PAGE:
President Peter Mutharika was asked by Al Jazeera journalist James Bay on television that he is being called ‘Mr Tipp-Ex president’ after numerous presidential election results sheets had figures erased by the correction fluid and different figures superimposed onto them which rallied the opposition presidential hopeful to challenge the results in court.
Mutharika, who is a first respondent in the Constitutional Court election petition case, admitted that Tippex was used, but denied any wrongdoing, and insisted that he won the elections clean; hence, opposition parties should accept and move on.
MCP president Lazarus Chakwera and UTM’s Saulos Chilima are challenging the presidential results, in a historic court case being handled by a panel of five judges in a constitutional court.
He said on Talk to Al Jzeera monitored by Nyasa Times that he won his second and final constitutional five-year term of office through a process that was declared by six international organisations as “free, fair and credible”.
Mutharika, among others, cited the European Union (EU), Commonwealth, African Union (AU), United Nations Development Programme (UNDP) and Southern African Development Community (Sadc) observer missions as among those that declared the polls “free, fair and credible”.
But he accused opposition leaders’ campaign to annul the May elections on getting more angry people on the streets with violence.
“It’s the opposition the lost the election and decided not to accept the defeat, they are trying to save their face by saying the elections was rigged. It was not. They are in court now. They are in court. The court will decide whether it was rigged or not. I can assure you the elections was not rigged; free, fair and credible,” said Mutharika.
The Al Jazeera journalist asked: “You know the allegations they are making, perhaps you know the name they are calling you, Mr Tippex, because its claimed the correctional fluid used for type writers was used to change the ballot papers.”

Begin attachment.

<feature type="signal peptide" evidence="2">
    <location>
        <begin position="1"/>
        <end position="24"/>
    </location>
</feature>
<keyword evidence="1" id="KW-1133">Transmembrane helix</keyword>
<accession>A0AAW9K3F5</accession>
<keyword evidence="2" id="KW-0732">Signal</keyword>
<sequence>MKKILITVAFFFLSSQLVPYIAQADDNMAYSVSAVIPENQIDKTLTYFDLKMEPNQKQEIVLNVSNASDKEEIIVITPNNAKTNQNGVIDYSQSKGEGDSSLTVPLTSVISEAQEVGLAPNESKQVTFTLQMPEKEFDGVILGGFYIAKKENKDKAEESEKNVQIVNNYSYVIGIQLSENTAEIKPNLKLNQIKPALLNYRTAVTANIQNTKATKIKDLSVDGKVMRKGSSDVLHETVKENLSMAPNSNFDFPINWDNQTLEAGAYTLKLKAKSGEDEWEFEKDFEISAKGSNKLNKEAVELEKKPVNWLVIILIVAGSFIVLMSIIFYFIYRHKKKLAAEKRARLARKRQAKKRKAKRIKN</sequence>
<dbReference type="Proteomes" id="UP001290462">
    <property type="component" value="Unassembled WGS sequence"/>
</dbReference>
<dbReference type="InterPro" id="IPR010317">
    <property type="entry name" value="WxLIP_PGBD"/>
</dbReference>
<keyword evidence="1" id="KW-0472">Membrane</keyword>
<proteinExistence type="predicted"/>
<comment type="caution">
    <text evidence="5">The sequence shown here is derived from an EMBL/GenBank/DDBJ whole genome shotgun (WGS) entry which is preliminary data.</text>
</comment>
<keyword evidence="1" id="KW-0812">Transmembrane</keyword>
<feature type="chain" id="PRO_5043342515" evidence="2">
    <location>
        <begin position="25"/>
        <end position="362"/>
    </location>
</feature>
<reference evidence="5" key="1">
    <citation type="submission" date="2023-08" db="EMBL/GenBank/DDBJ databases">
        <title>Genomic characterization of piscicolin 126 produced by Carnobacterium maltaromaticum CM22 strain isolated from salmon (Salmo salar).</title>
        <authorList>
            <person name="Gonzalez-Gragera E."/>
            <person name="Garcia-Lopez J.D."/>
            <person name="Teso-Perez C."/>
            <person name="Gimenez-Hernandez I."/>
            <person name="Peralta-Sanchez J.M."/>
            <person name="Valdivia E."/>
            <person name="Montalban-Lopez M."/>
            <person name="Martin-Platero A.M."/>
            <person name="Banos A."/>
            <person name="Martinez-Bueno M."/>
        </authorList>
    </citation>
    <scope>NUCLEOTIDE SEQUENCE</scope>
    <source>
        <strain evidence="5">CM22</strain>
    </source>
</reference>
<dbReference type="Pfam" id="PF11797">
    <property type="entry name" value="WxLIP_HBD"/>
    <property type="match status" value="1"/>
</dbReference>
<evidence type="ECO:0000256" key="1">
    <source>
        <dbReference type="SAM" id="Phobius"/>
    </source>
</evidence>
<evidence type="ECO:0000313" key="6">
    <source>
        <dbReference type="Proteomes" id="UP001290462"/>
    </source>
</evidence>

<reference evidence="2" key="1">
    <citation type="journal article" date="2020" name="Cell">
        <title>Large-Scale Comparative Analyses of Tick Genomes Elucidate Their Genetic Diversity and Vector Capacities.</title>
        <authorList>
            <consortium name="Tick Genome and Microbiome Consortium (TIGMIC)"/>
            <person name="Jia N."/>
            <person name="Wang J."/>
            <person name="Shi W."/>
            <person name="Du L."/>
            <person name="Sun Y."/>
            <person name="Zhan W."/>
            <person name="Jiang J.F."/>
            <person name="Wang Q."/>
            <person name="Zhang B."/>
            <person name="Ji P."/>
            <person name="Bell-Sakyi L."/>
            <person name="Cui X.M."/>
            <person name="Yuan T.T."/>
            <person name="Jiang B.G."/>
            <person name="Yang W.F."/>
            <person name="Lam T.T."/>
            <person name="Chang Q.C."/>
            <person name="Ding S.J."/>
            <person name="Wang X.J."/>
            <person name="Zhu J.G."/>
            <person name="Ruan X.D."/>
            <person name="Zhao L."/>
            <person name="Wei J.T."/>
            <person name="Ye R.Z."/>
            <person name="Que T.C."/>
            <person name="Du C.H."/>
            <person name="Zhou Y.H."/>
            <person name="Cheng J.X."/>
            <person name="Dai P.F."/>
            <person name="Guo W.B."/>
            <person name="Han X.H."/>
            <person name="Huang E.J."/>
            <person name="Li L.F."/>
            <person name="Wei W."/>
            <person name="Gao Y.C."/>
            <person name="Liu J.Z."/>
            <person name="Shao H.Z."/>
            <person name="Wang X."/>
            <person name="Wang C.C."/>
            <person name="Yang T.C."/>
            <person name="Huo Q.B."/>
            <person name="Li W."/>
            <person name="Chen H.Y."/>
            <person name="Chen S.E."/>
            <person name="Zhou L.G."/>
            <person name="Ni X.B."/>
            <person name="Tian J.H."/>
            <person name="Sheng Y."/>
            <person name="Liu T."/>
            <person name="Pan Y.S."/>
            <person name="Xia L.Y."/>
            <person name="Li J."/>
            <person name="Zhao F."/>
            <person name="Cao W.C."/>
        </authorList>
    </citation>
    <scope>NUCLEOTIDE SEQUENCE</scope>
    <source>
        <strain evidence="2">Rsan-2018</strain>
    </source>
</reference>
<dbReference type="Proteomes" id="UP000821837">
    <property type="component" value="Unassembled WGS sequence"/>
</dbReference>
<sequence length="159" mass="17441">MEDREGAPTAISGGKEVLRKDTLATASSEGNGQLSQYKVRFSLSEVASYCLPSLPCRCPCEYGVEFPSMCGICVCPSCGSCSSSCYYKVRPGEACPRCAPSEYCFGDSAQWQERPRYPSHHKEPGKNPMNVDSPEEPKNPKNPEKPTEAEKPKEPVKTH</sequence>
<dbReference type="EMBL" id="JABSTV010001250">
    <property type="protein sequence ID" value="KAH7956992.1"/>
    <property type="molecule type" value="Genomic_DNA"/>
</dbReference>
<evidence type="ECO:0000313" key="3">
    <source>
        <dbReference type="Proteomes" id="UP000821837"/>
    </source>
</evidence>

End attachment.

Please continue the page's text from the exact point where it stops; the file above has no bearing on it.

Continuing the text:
Mutharika said the electoral returning officers were school head teachers who use correction fluid in their schools, saying there was nothing wrong under the law to use the correctional fluid where “there were problems of addition and subtraction” .
He said: “They can make correction. When adding votes in the polling centre, in the process of adding they make a mistake and if they discover a mistake , they correct it in front of monitors of all parties,” said Mutharika.
The matter is now before the country’s Constitutional Court but there is an already volatile situation with some restive sections of civil society and the opposition staging massive nationwide protests amid violence, looting and destruction of property.
There have also been called to change the first-past-the-post electoral system that permitted Mutharika to win the presidency with just 38.57% against Chakwera’s 35.41%.
A new electoral system of 50 plus one is being proposed where a run-off would have been held between the two front runners.Follow and Subscribe Nyasa TV :